• This edition offers two accounts of the events surrounding Miles Davis and Thelonious Monk’s performance at the 1955 Newport Jazz Festival — a story that is, according to Thelonious Monk biographer Robin D.G. Kelley, “shrouded in myth.”

  • “You Blows What You Is” is the winning entry in our 41st Short Fiction Contest

     

  • Having just been released from serving a ten month drug related prison sentence at Terminal Island, the distinctive alto saxophonist Art Pepper re-entered the Los Angeles jazz scene in 1956 – still undeniably talented and hopelessly drug-addicted.

  • In this edition, Paul writes about the album cover art of Erik Nitsche, a pioneer of modern design

  • Great Encounters: Miles and Monk at Newport, 1955
  • "You Blows What You Is" -- a story by Ruth Knafo Setton
  • A Moment in Time: Art Pepper, Los Angeles, 1956
  • Cover Stories with Paul Morris, Vol. 17
eckstine1 Quiz Show » Jazz History Quiz

Jazz History Quiz #85

This saxophonist’s first important jobs were during the 1940’s with Lionel Hampton, Fletcher Henderson, Louis Armstrong’s big band, and Billy Eckstine’s Orchestra (pictured). Additionally, he was a Savoy Records recording artist as a leader before being an important part of the scene on Los Angeles’ Central Avenue. Who was he?

Stan Getz

Wardell Gray

Dexter Gordon

Bob Cooper

Gene Ammons

Sonny Stitt

Brew Moore

Go to the next page for the answer!

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sissle1 Uncategorized

Reviving Shuffle Along

The revival of the landmark all-black Broadway musical “Shuffle Along” – originally produced in 1921 and opening at New York’s Music Box Theatre on April 28 – reminds us of the great Noble Sissle/Eubie Blake compositions (most famously “Love Will Find a Way” and “I’m Just Wild About Harry”), but also the challenges (and humiliation) performers, theater owners and audiences faced within a racist American society. “’Shuffle’ wasn’t exactly forward thinking on race,” John Jeremiah Sullivan writes in a recent New York Times feature titled “American Shuffle.” “It broke boundaries, no doubt, but mainly through its success, and by having great pop tunes. Otherwise, it was a blacks-in-blackface production.”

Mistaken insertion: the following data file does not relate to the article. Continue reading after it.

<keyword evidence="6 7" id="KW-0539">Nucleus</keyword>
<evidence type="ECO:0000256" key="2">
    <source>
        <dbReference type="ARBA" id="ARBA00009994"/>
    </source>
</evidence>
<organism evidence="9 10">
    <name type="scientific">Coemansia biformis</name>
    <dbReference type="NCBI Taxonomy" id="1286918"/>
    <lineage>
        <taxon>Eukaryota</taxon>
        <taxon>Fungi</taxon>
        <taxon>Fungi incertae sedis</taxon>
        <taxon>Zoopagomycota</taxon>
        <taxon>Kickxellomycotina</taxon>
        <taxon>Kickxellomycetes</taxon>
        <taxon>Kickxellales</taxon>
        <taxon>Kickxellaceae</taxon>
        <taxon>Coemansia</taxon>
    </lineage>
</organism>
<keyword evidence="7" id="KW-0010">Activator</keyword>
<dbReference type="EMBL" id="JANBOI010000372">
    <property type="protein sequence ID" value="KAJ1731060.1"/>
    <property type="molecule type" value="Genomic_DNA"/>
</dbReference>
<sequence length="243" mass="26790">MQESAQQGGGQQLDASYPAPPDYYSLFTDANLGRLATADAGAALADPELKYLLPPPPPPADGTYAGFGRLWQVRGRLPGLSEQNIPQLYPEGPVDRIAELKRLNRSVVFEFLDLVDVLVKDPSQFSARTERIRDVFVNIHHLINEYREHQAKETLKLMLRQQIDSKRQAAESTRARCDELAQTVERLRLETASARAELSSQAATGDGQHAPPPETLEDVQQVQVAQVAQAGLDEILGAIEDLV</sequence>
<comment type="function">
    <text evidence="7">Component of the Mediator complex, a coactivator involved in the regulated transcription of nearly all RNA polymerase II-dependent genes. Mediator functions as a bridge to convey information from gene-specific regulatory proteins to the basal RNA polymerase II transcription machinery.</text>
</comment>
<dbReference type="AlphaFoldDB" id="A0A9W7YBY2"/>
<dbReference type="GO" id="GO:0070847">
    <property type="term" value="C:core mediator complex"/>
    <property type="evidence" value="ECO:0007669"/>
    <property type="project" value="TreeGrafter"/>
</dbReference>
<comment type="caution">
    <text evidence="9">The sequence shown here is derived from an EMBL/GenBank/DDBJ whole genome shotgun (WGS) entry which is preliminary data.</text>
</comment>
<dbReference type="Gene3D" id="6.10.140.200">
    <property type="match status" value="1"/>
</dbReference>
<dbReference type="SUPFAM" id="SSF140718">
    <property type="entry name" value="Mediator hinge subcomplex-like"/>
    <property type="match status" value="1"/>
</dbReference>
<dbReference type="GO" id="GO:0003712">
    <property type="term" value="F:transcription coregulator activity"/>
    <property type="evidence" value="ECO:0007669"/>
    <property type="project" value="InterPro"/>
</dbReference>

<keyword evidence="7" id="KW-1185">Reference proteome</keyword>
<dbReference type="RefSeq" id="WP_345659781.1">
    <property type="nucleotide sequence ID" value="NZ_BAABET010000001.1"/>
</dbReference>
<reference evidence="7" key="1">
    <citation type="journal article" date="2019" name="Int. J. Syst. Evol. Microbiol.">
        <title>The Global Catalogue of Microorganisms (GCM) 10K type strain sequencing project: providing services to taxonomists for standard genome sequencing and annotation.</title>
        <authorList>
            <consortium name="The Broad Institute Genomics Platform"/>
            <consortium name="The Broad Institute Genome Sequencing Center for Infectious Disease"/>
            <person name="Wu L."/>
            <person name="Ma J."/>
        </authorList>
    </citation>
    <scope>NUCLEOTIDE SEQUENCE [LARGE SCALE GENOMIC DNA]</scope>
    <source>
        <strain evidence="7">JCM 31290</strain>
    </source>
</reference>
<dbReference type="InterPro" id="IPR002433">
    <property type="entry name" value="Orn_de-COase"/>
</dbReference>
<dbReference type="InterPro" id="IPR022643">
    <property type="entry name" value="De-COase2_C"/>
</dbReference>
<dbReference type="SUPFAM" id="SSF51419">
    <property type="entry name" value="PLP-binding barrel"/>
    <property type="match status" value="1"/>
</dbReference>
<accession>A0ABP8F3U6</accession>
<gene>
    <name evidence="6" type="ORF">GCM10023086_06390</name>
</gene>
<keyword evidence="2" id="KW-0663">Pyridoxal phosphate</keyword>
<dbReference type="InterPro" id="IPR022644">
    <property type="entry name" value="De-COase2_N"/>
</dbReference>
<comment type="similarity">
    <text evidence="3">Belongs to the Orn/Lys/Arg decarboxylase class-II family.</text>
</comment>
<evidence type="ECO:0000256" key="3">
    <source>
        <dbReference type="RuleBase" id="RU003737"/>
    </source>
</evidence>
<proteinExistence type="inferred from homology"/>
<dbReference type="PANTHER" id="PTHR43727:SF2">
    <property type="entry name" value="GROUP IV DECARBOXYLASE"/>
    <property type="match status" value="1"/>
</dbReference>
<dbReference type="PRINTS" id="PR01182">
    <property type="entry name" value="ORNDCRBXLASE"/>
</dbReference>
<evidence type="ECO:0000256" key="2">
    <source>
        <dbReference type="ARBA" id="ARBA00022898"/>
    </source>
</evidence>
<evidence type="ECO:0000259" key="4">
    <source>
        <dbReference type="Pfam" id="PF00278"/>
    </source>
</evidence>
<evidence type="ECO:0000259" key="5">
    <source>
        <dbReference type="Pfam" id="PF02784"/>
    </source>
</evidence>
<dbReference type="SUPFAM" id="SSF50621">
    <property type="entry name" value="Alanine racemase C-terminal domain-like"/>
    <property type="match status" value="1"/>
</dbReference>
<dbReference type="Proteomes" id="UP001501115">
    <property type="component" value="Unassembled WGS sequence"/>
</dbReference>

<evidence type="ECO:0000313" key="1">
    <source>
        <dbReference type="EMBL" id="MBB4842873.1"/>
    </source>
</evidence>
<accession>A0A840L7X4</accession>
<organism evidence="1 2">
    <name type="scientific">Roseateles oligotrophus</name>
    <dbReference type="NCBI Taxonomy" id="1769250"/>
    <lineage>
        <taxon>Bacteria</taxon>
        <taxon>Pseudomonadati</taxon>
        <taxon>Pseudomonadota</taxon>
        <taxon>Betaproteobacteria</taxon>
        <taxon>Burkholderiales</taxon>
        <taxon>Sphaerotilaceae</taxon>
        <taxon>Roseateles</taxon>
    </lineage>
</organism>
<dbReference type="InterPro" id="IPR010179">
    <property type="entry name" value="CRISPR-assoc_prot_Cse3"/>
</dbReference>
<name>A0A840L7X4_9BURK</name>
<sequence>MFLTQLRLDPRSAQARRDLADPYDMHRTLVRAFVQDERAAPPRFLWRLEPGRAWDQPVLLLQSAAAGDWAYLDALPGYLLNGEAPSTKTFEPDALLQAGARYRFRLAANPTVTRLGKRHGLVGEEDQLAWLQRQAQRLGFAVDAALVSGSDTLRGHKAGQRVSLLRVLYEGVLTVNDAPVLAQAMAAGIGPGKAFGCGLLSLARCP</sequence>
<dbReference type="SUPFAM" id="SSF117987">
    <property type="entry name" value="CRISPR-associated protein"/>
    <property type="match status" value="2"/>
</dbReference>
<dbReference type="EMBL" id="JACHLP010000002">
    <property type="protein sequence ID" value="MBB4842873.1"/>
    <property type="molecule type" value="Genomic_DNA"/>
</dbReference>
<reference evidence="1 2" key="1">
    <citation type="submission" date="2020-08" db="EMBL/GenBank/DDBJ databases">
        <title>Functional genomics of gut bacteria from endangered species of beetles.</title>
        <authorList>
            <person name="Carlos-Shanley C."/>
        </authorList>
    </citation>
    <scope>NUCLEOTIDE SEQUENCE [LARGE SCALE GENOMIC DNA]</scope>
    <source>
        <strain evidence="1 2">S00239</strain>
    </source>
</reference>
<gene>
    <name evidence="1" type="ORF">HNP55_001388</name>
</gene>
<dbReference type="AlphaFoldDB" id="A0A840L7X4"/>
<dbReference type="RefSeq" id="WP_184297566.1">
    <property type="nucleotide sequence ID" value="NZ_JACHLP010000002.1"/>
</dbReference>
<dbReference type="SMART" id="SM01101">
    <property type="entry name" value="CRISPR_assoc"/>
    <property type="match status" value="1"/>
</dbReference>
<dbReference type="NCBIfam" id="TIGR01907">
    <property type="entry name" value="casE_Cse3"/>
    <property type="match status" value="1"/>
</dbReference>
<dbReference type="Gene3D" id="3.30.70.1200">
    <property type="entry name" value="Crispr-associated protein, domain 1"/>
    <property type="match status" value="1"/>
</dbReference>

“An area in which the show genuinely pushed things forward,” Sullivan writes, “[was] romance.” This during a time when white America found black sexuality

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cheadle1 Uncategorized

On Miles and Chet biopics — A New York Times podcast

In a just recorded podcast, two of this era’s most accomplished jazz writers — the New York Times’ Ben Ratliff and Nate Chinen — discuss the two first-run biopics now out on Miles Davis and Chet Baker, the ingenious trumpeters who each experienced great drama in their professional careers and personal lives, most obviously their chemical dependency and great personal charisma. You can hear the journalists discuss

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bedroom1 Literature » Short Fiction

“The Horn: Whispers of eternity in F major” — a short story by Mi West

Some lives turn out healthy and long, some more fulfilled than long. Bro was sick and much older. He passed away last spring, so his voice sounds both new and familiar to me, as it whispers,

Go to my place and visit my old room.

“Why?”

I’ll let you know.”

An ascending airliner outside wakes me up, and I realize I was dreaming. I’m still yawning as I look up a weekend bus, but the online timetable shows more blanks than connections.

It’s dry September weather, so I grab my key to his door, fill up my water bottle, and make this a bike trip in heat haze instead, like the

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